By Margarita Millie
Public Safety noted that use of the College’s LiveSafe App was underwhelming at best and they asked students to offer suggestions on how to improve the app. To their surprise students had very little interest in procuring Safe Ride or contacting Public Safety in times of need.
Instead of avoiding danger, thrill-seekers at Washington College want to find the sketchy situation closest to them and see what kind of trouble they can get into. Someone robs the Royal Farms armed with a machete? The LiveUnsafe app will provide a map and detailed directions to the scene. Want to go sledding down a staircase Friday night after having one too many? The app will list the best materials and methods to maximize the fun (and the injuries). It can also direct students to the least reputable sellers of illicit substances; and often establishes a route along poorly lit roads to make the most of the experience.
The app has been revamped and renamed to let everyone know there’s nothing safe about it. Employees at Public Safety are wary of the recent changes. “I thought students would be glad to have an easy-to-use app that puts you in touch with emergency services and Safe Ride, but if they’d rather connect with illegal arms dealers, I guess we have to give the people what they want,” said Public Safety dispatcher Irma Buzzkill.
Faculty and staff at the College have noticed an increase in reckless activity around campus since the app was introduced earlier this month. “We’ve had to confiscate a number of dangerous weapons from students’ rooms recently,” said Resident Assistant Never Knox. “Yesterday I had to convince one of my residents not to set off an entire box of fireworks in the hallway.”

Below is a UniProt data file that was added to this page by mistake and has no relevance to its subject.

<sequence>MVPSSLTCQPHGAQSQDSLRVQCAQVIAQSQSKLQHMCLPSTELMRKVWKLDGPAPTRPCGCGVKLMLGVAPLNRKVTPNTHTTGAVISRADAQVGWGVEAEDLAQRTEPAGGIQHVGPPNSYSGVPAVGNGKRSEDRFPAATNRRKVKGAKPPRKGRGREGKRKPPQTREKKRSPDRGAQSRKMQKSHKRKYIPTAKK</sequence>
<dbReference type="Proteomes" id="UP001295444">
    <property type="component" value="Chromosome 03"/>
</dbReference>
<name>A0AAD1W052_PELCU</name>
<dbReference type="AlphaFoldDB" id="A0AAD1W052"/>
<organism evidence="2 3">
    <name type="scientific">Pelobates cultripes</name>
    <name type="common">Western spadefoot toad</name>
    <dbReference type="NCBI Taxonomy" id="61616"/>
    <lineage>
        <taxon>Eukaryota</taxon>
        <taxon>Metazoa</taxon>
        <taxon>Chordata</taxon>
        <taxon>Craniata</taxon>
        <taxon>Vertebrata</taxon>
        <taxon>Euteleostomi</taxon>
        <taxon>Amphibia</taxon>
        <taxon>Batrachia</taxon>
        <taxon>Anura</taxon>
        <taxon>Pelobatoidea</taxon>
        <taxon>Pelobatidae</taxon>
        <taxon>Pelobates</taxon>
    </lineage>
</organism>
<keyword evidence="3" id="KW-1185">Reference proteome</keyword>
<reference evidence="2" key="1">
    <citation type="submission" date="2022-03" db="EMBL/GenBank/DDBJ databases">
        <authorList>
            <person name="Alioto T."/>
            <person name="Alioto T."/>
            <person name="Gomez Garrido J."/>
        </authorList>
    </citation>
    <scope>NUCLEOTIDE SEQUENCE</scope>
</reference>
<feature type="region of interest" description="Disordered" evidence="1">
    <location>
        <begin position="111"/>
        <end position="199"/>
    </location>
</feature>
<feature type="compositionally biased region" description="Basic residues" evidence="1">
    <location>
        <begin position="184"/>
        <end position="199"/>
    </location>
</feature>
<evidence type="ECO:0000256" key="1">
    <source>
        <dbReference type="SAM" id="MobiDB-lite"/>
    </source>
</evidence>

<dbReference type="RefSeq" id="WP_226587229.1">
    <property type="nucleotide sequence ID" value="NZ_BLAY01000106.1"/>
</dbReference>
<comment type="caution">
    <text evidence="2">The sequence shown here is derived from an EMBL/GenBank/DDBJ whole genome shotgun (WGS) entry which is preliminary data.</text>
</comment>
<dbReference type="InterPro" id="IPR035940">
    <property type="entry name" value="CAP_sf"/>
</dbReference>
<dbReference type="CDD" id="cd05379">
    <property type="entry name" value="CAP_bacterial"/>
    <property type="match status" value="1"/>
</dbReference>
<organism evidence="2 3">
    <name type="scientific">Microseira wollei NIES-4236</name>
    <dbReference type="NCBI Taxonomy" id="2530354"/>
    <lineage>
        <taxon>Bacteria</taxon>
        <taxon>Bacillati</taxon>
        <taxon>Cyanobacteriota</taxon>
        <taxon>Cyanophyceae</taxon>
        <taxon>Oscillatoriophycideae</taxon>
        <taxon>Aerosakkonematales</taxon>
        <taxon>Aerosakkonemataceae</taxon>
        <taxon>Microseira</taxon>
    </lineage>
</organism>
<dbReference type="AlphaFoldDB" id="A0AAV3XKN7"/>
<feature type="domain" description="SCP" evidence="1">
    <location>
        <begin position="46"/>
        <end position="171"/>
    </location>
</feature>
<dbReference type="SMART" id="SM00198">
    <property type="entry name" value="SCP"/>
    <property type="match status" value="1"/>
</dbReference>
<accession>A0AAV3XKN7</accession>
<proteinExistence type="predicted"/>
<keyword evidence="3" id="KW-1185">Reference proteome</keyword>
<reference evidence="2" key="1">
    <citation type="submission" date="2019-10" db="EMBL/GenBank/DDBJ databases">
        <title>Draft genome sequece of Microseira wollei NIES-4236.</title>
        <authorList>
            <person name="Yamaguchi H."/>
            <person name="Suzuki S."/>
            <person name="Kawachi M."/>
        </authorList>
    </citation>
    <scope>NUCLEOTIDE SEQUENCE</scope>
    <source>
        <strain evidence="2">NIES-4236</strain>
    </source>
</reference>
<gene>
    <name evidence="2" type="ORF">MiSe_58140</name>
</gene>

It’s true that at random moments during the day students will receive notifications from the LiveUnsafe app providing ideas for adrenaline junkies and degenerates alike to liven things up. “Last time there was a snow day, the app told me how to make my own ice skates so I could skate on the Chester River,” said freshman Tote Lee Badess. “It recommended I tape some knives from the dining hall to my boots and give it a whirl.”
Members of the WC community who are not inclined to join in the madness are concerned that the app has had a negative effect on students’ academic performance and the College’s relationship with the town. “I think the app has really been great for my business though,” said Chestertown resident Sheila Thedeala.
The town council and The College’s administration are trying to ban the app to get the situation under control. Chestertown Police Department and Public Safety are so busy responding to incidents on campus that they have not been available to discuss the matter with town officials. Use of the app has increased tenfold since the changes were made.
Notice: This article is a part of the annual April Fool’s edition. None of the information in this article is true.